Monday, June 4, 2012

Horse and Soul Parell USA Tour 2012..... An Experience with Linda Parelli

Part One

Most of what I saw the first day at the Horse and Soul Parelli USA Tour 2012 centered around Linda Parelli. During that time she admitted she does not get a response from a horse as quickly as her husband.  Her reasoning is he has far greater experience and with that comes timing and knowledge which equates to quicker learning for the horse.

I certainly agree with that. I think I can get most anything I need done with a horse but not always quickly. I sometimes need a little thinking time to even decide what I might do next if a horse is struggling with understanding what I want. The more experienced I get, the quicker things seem to go. The more different horses I handle affects that as well. Makes sense sto me with the thousands of horses he has worked with over the years he would be better at it than her.

At the beginning of each session they did what they called a "spotlight. " This was a demonstration of the Parelli strategy at work. The first one of these I saw was with four yearlings. The horses were worked together both loose and in hand.  Each very easily adjusted to the commotion of the arena and the large crowd. Parelli's question, "Wouldn't you like a horse that had been started like this?" certainly struck a cord with me. The skills I saw exhibited are exactly what I strive for in my horses.

The first demonstration I saw by a Parelli involved Linda Parelli and a woman with a large gelding. The audio system could be erratic depending on a person's location in the arena so I did not pick up all of the history of the horse and handler. What I did hear suggested the woman was having trouble completing certain goals within the games. She believed it was the horse's fear causing the problem and she was seeking help on how to handle it.

Both Pat and Linda Parelli, over the course of the weekend, said something to the effect: "People tell the story. Horses tell the reality."  I understand that concept especially knowing the practice of anthropomorphism is so widely spread in the horse industry. I know when I look at horses misbehaving in the ring, I seldom see what the rider is describing. More often I see an issue created by the person and not something the horse is thinking.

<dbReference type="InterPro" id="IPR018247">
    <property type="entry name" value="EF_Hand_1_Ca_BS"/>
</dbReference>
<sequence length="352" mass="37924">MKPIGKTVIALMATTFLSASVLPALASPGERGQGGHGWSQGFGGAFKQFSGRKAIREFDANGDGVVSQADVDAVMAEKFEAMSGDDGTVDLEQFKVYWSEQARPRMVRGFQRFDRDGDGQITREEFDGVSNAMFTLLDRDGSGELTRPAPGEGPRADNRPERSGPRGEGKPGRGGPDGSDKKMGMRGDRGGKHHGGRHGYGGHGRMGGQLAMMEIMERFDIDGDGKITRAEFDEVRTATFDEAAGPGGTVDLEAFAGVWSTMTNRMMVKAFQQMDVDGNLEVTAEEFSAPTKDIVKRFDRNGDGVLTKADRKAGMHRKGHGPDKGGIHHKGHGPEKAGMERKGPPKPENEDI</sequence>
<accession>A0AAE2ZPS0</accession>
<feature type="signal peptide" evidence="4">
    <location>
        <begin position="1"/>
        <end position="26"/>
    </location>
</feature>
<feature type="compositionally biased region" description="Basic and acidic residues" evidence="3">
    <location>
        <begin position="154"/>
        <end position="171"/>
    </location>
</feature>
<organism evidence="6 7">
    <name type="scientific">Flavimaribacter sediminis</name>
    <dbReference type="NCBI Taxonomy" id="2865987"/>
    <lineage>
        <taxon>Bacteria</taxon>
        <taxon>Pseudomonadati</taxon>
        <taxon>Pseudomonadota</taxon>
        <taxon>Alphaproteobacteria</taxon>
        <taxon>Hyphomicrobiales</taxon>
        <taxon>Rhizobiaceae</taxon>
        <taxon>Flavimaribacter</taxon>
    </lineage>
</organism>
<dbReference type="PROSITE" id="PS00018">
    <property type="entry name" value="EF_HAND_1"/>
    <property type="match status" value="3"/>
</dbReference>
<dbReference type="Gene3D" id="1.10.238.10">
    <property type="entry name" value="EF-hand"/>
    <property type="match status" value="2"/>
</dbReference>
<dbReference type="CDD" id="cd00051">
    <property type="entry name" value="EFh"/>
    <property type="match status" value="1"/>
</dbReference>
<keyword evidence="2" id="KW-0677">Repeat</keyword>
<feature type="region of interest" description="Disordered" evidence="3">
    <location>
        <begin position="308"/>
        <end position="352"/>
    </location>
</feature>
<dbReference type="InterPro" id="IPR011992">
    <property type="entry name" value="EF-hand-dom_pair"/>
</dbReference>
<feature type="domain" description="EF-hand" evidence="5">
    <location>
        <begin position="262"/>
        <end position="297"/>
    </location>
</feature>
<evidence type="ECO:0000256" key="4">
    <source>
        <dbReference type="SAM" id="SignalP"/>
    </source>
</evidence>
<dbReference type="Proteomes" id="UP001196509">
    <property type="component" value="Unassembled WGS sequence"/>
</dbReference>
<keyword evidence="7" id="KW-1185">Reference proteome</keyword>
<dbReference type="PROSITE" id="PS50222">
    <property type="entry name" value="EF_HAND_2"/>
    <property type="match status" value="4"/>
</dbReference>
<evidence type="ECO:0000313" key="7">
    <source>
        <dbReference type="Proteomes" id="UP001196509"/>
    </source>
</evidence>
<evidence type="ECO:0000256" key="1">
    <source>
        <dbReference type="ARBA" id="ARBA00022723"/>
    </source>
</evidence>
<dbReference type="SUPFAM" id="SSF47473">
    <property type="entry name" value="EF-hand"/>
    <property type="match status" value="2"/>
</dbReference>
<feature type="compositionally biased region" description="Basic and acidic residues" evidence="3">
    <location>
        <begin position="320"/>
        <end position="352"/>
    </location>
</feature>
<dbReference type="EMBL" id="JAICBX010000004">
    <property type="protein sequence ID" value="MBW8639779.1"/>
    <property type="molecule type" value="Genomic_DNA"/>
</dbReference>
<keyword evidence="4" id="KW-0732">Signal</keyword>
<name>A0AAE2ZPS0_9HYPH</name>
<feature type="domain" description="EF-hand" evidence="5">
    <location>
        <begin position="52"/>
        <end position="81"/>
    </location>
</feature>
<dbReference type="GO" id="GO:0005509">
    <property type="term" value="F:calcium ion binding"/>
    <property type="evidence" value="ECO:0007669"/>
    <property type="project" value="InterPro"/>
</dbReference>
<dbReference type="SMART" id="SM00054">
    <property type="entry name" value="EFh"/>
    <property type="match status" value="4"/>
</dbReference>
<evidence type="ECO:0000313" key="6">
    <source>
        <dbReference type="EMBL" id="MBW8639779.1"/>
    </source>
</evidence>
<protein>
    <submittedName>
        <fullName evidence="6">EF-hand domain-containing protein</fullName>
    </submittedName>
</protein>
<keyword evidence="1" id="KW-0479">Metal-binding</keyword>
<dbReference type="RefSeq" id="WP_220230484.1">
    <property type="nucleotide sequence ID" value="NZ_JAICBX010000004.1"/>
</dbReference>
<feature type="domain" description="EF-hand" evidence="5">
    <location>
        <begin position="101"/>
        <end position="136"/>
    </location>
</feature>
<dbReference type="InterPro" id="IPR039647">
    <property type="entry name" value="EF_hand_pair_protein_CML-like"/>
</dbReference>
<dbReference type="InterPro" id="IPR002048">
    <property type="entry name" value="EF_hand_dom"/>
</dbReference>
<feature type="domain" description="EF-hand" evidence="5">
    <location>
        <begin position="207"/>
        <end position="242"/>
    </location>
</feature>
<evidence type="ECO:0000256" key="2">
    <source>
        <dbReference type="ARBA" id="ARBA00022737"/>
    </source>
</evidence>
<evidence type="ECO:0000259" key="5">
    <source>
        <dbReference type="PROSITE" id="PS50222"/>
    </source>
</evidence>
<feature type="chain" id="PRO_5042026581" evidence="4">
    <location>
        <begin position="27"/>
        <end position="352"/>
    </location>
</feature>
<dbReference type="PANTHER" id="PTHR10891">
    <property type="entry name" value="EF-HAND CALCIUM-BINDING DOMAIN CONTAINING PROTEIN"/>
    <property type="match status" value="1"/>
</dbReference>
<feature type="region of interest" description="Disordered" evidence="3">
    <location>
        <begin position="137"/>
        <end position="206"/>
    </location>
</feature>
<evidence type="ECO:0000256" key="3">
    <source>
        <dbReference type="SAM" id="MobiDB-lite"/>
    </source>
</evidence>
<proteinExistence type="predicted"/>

Although I missed the explanation concerning the woman's status healing from a broken leg, it soon became apparent  the woman was limited some in her movement and strength.  It looked to those around me like she maybe even had some fear in dealing with the animal. Whether it was the weakness or her process she got behind the horse quite often.

As much as Linda Parelli stressed safety, the woman repeatedly put herself into a postion that could have ended badly. It was clear that Linda Parelli was not particularly comfortable with the situation emerging between the woman and her horse. The clinician struggled between giving the woman the chance she wanted to fix it herself and the need for safety.  Sometimes I could see her arms and hands mimicking what she was directly the student to do but the handler was just not getting it.

I've been in that frustrating situation. I've actually done that thing with my arms and hands. Torn between giving a person the opportunity to learn on her own and keeping things safe. I didn't envy Linda Parelli her position knowing that many would be criticising her choices when she really was trying to do what was best for the woman AND the horse.